Price: R200 from select Vodacom outlets (SunStream only; accessory prices on enquiry)
6. RED-E 4000mAh PowerBank & BikeBar Mount Combo
This one is a little more specialised, aimed at keen bikers, particularly those who record their antics with GoPro and other action cameras. The downside of most of these cameras is limited battery power, sometimes offering as little as half an hour of recording.
The Red-E 4000mAh PowerBank and BikeBar Mount Combo attaches securely both to the bike’s handlebars and to the GoPro camera. The benefit of the dedicated secure connection is that vibration is minimised, but the overwhelming plus is the hours of extra recording time it offers, at a price that won’t stress the wallet.
The battery can be bought separately – meaning spares can be carried on a long trip – and delivers the established quality of RED-E power banks to action users.
Price: R895 online from http://www.actiongear.co.za
Prepare your cam to capture the Blood Moon
On 27 July 2018, South Africans can witness a total lunar eclipse, as the earth’s shadow completely covers the moon.
Also known as a blood or red moon, a total lunar eclipse is the most dramatic of all lunar eclipses and presents an exciting photographic opportunity for any aspiring photographer or would-be astronomers.
“A lunar eclipse is a rare cosmic sight. For centuries these events have inspired wonder, interest and sometimes fear amongst observers. Of course, if you are lucky to be around when one occurs, you would want to capture it all on camera,” says Dana Eitzen, Corporate and Marketing Communications Executive at Canon South Africa.
Canon ambassador and acclaimed landscape photographer David Noton has provided his top tips to keep in mind when photographing this occasion. In South Africa, the eclipse will be visible from about 19h14 on Friday, 27 July until 01h28 on the Saturday morning. The lunar eclipse will see the light from the sun blocked by the earth as it passes in front of the moon. The moon will turn red because of an effect known as Rayleigh Scattering, where bands of green and violet light become filtered through the atmosphere.
A partial eclipse will begin at 20h24 when the moon will start to turn red. The total eclipse begins at about 21h30 when the moon is completely red. The eclipse reaches its maximum at 22h21 when the moon is closest to the centre of the shadow.
David Noton advises:
- Download the right apps to be in-the-know
The sun’s position in the sky at any given time of day varies massively with latitude and season. That is not the case with the moon as its passage through the heavens is governed by its complex elliptical orbit of the earth. That orbit results in monthly, rather than seasonal variations, as the moon moves through its lunar cycle. The result is big differences in the timing of its appearance and its trajectory through the sky. Luckily, we no longer need to rely on weight tables to consult the behaviour of the moon, we can simply download an app on to our phone. The Photographer’s Ephemeris is useful for giving moonrise and moonset times, bearings and phases; while the Photopills app gives comprehensive information on the position of the moon in our sky. Armed with these two apps, I’m planning to shoot the Blood Moon rising in Dorset, England. I’m aiming to capture the moon within the first fifteen minutes of moonrise so I can catch it low in the sky and juxtapose it against an object on the horizon line for scale – this could be as simple as a tree on a hill.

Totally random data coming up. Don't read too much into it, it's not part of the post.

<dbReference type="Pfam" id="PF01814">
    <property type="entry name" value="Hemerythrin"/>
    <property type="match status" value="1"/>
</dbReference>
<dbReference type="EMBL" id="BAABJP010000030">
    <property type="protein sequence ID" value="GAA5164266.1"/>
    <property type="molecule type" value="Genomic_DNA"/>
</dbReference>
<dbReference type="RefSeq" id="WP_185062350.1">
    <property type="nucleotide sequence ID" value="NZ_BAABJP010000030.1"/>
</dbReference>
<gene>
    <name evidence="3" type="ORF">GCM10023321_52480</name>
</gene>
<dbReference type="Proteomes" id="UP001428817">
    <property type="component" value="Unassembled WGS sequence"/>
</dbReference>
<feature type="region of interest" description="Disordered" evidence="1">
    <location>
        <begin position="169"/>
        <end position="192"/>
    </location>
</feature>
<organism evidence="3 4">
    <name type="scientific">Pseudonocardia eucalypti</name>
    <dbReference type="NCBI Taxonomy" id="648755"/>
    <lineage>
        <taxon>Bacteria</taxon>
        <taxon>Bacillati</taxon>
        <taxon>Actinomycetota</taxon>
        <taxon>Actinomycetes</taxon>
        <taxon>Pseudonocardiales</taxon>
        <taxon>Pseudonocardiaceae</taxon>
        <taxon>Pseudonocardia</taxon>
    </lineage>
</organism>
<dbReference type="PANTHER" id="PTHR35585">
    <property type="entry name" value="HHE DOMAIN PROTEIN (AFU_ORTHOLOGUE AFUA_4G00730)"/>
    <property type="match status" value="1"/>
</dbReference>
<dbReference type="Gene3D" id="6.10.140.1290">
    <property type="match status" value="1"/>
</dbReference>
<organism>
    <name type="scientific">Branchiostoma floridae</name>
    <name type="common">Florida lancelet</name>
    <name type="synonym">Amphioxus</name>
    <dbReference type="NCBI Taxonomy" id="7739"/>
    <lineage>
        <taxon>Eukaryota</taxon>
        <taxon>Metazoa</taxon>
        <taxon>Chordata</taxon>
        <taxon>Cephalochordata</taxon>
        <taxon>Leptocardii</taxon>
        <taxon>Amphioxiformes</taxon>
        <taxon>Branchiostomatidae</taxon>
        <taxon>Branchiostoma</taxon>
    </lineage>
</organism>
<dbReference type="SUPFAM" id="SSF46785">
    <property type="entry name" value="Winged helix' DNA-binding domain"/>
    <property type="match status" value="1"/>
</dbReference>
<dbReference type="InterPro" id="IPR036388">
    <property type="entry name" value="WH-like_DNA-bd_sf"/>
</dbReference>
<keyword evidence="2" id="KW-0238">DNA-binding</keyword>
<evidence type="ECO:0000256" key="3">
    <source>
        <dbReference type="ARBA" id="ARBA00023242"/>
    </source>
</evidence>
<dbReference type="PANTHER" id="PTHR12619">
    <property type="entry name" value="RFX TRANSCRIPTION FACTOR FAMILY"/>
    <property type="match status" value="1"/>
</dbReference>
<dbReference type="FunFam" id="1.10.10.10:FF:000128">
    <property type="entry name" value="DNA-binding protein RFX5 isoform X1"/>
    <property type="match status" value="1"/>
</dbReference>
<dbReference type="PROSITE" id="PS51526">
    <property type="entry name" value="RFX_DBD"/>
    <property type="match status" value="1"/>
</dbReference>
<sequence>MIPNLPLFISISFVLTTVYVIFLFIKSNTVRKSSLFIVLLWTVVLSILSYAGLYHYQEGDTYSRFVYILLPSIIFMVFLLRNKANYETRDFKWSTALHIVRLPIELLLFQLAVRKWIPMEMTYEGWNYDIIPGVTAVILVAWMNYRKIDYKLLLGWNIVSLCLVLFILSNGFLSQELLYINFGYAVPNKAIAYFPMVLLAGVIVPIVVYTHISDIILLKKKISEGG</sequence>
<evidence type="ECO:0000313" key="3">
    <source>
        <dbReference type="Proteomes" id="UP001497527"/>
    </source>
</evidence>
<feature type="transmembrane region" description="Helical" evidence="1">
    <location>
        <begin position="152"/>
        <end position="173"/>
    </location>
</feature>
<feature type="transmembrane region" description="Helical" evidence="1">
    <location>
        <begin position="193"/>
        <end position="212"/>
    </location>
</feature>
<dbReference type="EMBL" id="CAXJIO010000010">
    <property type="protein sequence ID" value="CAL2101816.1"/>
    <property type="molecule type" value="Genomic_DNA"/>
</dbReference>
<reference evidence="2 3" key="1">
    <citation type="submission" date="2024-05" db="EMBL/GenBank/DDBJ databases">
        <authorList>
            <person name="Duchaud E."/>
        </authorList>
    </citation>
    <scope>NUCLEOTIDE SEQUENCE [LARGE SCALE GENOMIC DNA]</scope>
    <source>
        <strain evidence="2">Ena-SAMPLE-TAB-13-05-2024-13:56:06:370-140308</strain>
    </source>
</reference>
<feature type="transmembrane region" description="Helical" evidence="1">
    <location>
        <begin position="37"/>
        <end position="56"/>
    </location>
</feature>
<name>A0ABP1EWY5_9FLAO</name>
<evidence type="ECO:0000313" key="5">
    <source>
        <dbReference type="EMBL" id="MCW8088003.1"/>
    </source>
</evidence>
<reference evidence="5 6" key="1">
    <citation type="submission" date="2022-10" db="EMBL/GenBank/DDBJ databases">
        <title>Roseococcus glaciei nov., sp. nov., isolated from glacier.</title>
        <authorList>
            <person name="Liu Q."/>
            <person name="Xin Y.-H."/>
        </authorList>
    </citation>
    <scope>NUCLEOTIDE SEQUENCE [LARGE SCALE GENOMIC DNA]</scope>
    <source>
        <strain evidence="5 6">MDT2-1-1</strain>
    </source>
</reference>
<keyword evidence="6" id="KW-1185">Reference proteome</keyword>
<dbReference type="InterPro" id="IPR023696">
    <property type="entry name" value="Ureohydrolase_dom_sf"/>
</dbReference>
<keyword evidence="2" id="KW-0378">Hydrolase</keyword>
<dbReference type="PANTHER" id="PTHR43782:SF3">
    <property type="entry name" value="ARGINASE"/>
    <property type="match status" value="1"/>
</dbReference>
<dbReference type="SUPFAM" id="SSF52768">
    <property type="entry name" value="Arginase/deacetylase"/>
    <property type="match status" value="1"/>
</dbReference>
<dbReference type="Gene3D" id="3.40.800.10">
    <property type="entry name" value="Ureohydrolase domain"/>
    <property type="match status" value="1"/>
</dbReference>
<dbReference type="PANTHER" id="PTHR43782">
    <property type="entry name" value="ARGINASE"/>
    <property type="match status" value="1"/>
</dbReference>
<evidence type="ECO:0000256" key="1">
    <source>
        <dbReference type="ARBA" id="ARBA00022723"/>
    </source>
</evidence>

- Invest in a lens with optimal zoom
On the 27th July, one of the key challenges we’ll face is shooting the moon large in the frame so we can see every crater on the asteroid pockmarked surface. It’s a task normally reserved for astronomers with super powerful telescopes, but if you’ve got a long telephoto lens on a full frame DSLR with around 600 mm of focal length, it can be done, depending on the composition. I will be using the Canon EOS 5D Mark IV with an EF 200-400mm f/4L IS USM Ext. 1.4 x lens.
- Use a tripod to capture the intimate details
As you frame up your shot, one thing will become immediately apparent; lunar tracking is incredibly challenging as the moon moves through the sky surprisingly quickly. As you’ll be using a long lens for this shoot, it’s important to invest in a sturdy tripod to help capture the best possible image. Although it will be tempting to take the shot by hand, it’s important to remember that your subject is over 384,000km away from you and even with a high shutter speed, the slightest of movements will become exaggerated.
- Integrate the moon into your landscape
Whilst images of the moon large in the frame can be beautifully detailed, they are essentially astronomical in their appeal. Personally, I’m far more drawn to using the lunar allure as an element in my landscapes, or using the moonlight as a light source. The latter is difficult, as the amount of light the moon reflects is tiny, whilst the lunar surface is so bright by comparison. Up to now, night photography meant long, long exposures but with cameras such as the Canon EOS-1D X Mark II and the Canon EOS 5D Mark IV now capable of astonishing low light performance, a whole new nocturnal world of opportunities has been opened to photographers.
- Master the shutter speed for your subject
The most evocative and genuine use of the moon in landscape portraits results from situations when the light on the moon balances with the twilight in the surrounding sky. Such images have a subtle appeal, mood and believability. By definition, any scene incorporating a medium or wide-angle view is going to render the moon as a tiny pin prick of light, but its presence will still be felt. Our eyes naturally gravitate to it, however insignificant it may seem. Of course, the issue of shutter speed is always there; too slow an exposure and all we’ll see is an unsightly lunar streak, even with a wide-angle lens.